Uttarakhand Chief Minister Harish Rawat today said his focus on conducting the annual pilgrimages to the high-altitude shrines located in the state was meant to revive tourism which received a setback after last year's calamity.
"As last year's calamity dealt a severe blow to the confidence of people wanting to visit its famous temples, I made it my priority to restore their confidence about their safety and focused on the safe conduct of the Char Dham and Nandadevi Raj Jat yatras," Rawat said at a press coneference here soon after the formal start of the Nandadevi Raj Jat yatra from Nauti village in the hill district of Chamoli.
The Chief Minister said he wanted to give the impression to the outside world that Uttarakhand is as normal and safe a hill state as any other in the country and they had nothing to fear. "I did not want them to harbour an illusion that Uttarakhand had become inaccessible after the calamity. Timely start of the char dham and Nandadevi Raj Jat yatras was necessary to restore their confidence," he said.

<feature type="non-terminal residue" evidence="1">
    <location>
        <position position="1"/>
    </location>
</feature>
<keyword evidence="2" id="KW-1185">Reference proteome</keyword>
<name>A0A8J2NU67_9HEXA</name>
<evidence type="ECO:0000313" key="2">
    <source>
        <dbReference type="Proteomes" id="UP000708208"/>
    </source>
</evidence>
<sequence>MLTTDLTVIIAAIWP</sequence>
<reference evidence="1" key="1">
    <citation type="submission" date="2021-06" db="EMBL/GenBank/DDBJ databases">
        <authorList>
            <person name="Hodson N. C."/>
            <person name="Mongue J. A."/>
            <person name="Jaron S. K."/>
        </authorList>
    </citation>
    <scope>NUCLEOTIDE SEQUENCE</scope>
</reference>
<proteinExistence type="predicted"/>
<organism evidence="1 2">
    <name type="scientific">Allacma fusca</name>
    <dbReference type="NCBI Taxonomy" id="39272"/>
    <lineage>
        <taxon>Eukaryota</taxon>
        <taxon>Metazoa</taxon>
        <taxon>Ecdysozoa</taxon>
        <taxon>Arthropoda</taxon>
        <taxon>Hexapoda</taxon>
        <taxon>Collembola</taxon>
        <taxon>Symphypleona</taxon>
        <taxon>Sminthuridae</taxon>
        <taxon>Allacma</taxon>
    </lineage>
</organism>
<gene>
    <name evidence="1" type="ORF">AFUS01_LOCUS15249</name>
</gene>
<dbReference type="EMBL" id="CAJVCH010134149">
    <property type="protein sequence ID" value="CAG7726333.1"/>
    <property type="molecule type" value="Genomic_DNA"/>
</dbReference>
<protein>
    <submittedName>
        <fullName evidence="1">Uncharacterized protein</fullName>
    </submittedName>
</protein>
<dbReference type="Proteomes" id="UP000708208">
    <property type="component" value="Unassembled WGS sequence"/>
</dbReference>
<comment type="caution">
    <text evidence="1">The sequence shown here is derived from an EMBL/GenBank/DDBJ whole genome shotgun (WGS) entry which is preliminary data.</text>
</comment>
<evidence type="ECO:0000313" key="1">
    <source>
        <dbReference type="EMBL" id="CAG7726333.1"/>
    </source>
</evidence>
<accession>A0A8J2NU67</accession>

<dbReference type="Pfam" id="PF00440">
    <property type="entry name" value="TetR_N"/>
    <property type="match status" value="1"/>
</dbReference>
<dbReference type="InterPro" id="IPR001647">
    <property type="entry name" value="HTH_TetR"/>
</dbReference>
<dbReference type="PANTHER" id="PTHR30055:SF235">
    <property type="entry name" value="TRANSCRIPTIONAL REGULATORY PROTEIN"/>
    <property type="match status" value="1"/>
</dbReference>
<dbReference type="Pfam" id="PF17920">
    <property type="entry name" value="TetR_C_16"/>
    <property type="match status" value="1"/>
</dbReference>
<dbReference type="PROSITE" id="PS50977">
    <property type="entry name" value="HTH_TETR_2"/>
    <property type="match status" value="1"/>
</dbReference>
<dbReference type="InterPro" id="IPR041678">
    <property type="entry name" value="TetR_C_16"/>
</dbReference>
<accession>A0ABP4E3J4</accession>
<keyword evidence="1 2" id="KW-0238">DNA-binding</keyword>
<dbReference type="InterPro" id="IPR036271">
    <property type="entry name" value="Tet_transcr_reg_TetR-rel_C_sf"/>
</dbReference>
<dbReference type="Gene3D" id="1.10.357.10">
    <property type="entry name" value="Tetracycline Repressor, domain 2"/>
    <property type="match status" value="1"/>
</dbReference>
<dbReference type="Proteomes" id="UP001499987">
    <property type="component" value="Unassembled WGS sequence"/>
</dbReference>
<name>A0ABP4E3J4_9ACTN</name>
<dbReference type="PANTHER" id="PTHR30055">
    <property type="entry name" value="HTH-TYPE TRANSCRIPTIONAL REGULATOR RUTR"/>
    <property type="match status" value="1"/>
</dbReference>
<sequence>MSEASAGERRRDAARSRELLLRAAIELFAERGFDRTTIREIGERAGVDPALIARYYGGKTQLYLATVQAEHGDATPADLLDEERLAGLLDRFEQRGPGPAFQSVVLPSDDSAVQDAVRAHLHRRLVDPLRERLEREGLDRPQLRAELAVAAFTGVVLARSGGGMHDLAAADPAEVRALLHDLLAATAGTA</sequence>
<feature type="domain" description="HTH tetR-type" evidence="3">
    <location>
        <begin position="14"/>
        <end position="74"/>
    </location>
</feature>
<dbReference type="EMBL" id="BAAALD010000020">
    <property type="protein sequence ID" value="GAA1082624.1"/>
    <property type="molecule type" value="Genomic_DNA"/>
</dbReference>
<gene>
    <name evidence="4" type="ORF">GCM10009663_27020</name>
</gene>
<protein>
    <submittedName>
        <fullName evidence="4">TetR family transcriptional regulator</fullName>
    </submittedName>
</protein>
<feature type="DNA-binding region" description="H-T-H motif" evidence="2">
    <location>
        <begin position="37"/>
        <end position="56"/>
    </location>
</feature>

Areas close to the Himalayan shrines especially Kedarnath bore the brunt of last year's catastrophic deluge, hitting hard the tourism sector which is the mainstay of the state's economy. Rawat said all care has been taken for the safety, sanitation and health of pilgrims participating in the Raj Jat yatra. Communication facilities have been put up along the way and special arrangements have been made for pilgrims for their safe passage through muddy and slippery tracks.
He said though small disruptions can't be ruled out enough arrangements have been made to prevent suspension of the Nandadevi Raj Jat yatra. Asked about what transpired at his meeting with the Union Home Minister yesterday, Rawat said Rajnath Singh wanted to know if an alternative route to the char dhams can be built and the yatra made hassle-free through tunneling.
"I told the Home Minister that tunneling is difficult in the hills of Uttarakhand which are younger than those of Himachal Pradesh and Jammu and Kashmir. "It is doubtful whether our hills can bear the pressure of tunnels being constructed through them but we are exploring alternative routes to our famous shrines," Rawat said.